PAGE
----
Research Roundup: ‘Medicare For All’; Surprise Medical Bills; And Contraception
Each week, KHN compiles a selection of recently released health policy studies and briefs.
The 'Medicare For All' Continuum: A New Comparison Tool For Congressional Health Bills Illustrates The Range Of Reform Ideas
Several 2020 Democratic presidential candidates have called for “Medicare for All” as a way to expand health coverage and lower U.S. health care costs. Replacing most private insurance with a Medicare-like system for everyone has instilled both hope and fear across the country depending on people’s perspective or financial stake in the current health care system. But a closer look at recent congressional bills introduced by Democrats reveals a set of far more nuanced approaches to improving the nation’s health care system than the term Medicare for All suggests. To highlight these nuances, a new Commonwealth Fund interactive tool launched today illustrates the extent to which each of these reform bills would expand the public dimensions of our health insurance system, or those aspects regulated or run by state and federal government. (Collins, 3/12)
Consumers’ Responses To Surprise Medical Bills In Elective Situations
A surprise medical bill is a bill from an out-of-network provider that was not expected by the patient or that came from an out-of-network provider not chosen by the patient. We investigated consumers’ hospital choices after receipt of surprise out-of-network medical bills in an elective situation, using a large national sample of medical claims for obstetric patients with two deliveries covered by employer-sponsored health insurance in 2007–14. We found that 11 percent of mothers experienced a surprise out-of-network bill with their first delivery, and this was associated with an increase of 13 percent in the odds of switching hospitals for the second delivery, compared to mothers who did not experience a surprise bill. (Chartock, Garmon and Schutz, 3/4)
Women Call For More Education, Contraceptive Choices To Prevent Unplanned Pregnancy
Although the rate of unintended pregnancies in the United States has decreased in recent years, it remains high compared with other developed countries. And though evidence shows how unplanned births affect women’s lives, less is known about what motivates women to avoid unplanned pregnancy, and what stands in their way. New Urban Institute findings are helping fill that gap in knowledge.Results from focus groups conducted by Urban with women across the country offer a window into the reasons women want to prevent unplanned pregnancy. We learned from them, too, that successfully controlling whether and when to have children can be a challenge: Many women reported that they don’t have access to quality sex education and family planning information. Nor do they have access to different contraceptive options to try, so they can decide what works best for them. (3/7)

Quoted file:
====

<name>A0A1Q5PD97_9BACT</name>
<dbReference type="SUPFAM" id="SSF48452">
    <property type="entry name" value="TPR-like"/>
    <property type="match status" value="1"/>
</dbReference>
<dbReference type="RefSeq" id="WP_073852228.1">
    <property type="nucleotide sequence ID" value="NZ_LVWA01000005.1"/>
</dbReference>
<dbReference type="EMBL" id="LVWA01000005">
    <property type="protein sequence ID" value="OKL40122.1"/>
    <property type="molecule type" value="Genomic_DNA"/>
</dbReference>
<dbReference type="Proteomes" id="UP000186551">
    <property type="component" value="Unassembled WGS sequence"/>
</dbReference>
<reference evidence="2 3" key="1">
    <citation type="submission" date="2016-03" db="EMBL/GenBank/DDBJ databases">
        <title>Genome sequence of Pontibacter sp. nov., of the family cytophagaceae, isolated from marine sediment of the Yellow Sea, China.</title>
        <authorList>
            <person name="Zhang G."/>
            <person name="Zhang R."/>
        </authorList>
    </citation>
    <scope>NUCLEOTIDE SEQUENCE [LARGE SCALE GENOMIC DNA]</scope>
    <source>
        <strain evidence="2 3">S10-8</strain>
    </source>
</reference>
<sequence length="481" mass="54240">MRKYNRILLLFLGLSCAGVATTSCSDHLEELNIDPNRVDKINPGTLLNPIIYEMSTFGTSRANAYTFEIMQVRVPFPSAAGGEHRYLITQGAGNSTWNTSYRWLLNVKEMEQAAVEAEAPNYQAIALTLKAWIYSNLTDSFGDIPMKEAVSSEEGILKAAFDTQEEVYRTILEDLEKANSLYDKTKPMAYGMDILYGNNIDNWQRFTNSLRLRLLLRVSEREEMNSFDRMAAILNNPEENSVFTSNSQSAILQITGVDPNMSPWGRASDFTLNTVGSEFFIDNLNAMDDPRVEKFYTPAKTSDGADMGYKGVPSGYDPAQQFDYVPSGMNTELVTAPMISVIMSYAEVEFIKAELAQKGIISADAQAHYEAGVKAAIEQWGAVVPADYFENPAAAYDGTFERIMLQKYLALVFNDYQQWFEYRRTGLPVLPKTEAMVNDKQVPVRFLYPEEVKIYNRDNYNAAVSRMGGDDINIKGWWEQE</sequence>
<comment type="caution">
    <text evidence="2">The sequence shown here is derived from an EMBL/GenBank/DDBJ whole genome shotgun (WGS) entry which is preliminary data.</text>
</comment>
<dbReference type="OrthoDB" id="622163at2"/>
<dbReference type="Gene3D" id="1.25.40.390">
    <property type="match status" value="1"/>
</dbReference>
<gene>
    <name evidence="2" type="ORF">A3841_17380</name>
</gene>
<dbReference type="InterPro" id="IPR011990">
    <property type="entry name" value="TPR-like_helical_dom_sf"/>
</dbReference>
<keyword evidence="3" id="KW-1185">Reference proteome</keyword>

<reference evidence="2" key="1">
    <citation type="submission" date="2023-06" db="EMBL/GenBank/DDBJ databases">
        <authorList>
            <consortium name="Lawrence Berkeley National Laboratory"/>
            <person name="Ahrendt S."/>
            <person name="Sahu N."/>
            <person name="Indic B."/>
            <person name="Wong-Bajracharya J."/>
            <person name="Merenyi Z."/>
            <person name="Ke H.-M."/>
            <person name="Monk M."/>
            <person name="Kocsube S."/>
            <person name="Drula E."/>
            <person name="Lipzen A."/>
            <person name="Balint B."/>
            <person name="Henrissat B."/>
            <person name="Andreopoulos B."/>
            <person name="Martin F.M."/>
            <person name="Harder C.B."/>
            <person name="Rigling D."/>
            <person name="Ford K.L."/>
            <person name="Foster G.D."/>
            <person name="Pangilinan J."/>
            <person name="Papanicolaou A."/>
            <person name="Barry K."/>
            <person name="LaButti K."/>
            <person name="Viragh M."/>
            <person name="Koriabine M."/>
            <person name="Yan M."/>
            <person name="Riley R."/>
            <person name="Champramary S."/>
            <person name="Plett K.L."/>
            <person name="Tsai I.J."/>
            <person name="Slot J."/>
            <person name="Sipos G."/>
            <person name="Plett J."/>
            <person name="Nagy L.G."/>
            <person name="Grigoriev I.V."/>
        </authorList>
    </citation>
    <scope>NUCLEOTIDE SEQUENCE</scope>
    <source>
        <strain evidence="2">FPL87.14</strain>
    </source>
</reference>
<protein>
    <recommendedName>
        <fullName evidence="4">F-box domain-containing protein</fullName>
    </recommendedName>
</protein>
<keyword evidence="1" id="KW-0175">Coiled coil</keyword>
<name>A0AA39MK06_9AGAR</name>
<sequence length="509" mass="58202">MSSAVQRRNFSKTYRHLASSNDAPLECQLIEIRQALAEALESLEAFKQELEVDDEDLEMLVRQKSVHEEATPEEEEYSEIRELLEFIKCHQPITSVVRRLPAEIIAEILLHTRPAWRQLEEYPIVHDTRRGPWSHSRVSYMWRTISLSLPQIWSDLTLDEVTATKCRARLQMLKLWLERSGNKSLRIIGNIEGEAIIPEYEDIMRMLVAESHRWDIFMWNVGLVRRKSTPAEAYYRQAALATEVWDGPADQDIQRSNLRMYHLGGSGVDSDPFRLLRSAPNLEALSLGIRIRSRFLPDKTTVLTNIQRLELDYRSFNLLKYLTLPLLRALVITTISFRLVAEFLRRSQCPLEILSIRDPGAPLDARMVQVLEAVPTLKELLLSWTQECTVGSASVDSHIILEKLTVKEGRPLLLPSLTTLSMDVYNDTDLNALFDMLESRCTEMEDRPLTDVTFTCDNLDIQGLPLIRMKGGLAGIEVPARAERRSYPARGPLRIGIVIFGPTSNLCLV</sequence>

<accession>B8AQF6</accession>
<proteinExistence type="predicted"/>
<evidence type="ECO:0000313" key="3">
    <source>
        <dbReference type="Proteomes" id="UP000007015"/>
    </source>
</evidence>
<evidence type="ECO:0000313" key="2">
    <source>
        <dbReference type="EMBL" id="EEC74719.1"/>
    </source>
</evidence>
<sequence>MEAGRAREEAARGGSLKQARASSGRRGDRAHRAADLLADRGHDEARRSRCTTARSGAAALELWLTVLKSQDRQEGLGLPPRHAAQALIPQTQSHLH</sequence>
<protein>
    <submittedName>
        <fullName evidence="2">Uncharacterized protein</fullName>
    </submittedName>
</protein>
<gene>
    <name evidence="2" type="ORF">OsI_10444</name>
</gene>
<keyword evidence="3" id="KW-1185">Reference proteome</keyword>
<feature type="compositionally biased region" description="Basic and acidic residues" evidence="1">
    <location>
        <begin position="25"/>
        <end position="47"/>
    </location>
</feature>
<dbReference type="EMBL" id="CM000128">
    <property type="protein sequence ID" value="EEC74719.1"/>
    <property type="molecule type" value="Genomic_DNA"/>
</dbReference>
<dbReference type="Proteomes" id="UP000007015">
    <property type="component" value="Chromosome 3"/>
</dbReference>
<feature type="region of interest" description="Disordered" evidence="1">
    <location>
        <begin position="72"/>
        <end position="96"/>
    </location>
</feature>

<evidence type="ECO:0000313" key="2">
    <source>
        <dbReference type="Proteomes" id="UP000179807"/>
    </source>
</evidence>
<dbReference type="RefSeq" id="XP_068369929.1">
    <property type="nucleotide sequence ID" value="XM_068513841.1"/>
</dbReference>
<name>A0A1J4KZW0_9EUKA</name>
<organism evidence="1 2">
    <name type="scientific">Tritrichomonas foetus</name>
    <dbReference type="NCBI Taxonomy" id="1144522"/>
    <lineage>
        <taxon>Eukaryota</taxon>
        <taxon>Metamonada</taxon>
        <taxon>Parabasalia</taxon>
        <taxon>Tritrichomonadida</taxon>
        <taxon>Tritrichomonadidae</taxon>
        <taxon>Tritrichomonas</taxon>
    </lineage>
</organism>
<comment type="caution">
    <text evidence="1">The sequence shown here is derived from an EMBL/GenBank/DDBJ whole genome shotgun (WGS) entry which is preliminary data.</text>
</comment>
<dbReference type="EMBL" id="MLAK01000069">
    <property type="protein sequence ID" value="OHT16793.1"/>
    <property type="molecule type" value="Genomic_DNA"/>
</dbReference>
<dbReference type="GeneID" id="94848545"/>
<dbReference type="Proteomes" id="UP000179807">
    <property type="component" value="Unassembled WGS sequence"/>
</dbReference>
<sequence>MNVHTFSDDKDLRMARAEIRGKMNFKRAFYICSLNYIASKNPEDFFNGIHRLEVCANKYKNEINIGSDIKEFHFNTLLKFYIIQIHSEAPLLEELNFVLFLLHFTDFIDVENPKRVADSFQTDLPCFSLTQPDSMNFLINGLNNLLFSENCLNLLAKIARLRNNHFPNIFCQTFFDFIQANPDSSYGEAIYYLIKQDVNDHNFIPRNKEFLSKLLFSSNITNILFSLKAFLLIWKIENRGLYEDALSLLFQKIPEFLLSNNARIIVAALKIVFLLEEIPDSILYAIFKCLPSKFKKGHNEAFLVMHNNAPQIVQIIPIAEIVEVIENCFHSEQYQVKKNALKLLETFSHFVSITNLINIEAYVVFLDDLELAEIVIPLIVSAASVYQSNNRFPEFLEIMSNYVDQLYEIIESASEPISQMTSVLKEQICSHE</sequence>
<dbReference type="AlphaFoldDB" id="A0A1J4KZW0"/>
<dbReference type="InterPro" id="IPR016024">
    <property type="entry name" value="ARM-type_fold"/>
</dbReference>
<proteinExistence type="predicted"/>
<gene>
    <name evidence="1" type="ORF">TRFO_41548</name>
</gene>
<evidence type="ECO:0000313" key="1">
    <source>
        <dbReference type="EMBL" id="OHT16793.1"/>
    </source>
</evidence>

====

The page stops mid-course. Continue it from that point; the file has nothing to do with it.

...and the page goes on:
JAMA Internal Medicine:
Patient Outcomes After Hospital Discharge To Home With Home Health Care Vs To A Skilled Nursing Facility.
In a cohort study of Medicare data of more than 17 million hospitalizations using instrumental variable methods to account for confounding by indication, compared with discharging patients to skilled nursing facilities, discharging patients to home with home health care was associated with a higher 30-day rate of readmission but a significantly lower Medicare payment for initial postacute care and for the total 60-day episode of care including hospitalization, all postacute care, and subsequent readmissions. There were no significant differences in 30-day mortality rates or improved functional status. (Werner et al, 3/11)
The Henry J. Kaiser Family Foundation:
Most Medicare Beneficiaries Lack Dental Coverage, And Many Go Without Needed Care
Almost two-thirds of Medicare beneficiaries (65%), or nearly 37 million people, do not have dental coverage and many go without needed care, according to a new KFF brief on dental coverage and costs for Medicare beneficiaries. Rates are even higher among black and Hispanic beneficiaries, and those with low incomes.Medicare does not cover routine preventive dental care or more expensive dental services that are often needed by older adults. Lack of dental care can lead to delayed diagnosis of serious health conditions, preventable infections and complications, chronic pain, and costly emergency room visits. (3/13)
Home Health Saves Medicare Money Despite Higher Readmissions
Home health agencies are more likely to experience hospital readmissions compared to skilled-nursing facilities, but their lower service costs still make them a cheaper post-acute care option, according to a new analysis. The study, published this week in JAMA Internal Medicine by researchers at the University of Pennsylvania, found that Medicare patients discharged to home health had a 5.6% higher 30-day readmission rate compared with patients sent to a skilled-nursing facility, or SNF. Despite that, the authors noted home health saved Medicare $4,514 on average in the 60 days after the first hospital admission because their services cost marginally less than SNFs. (Castellucci, 3/13)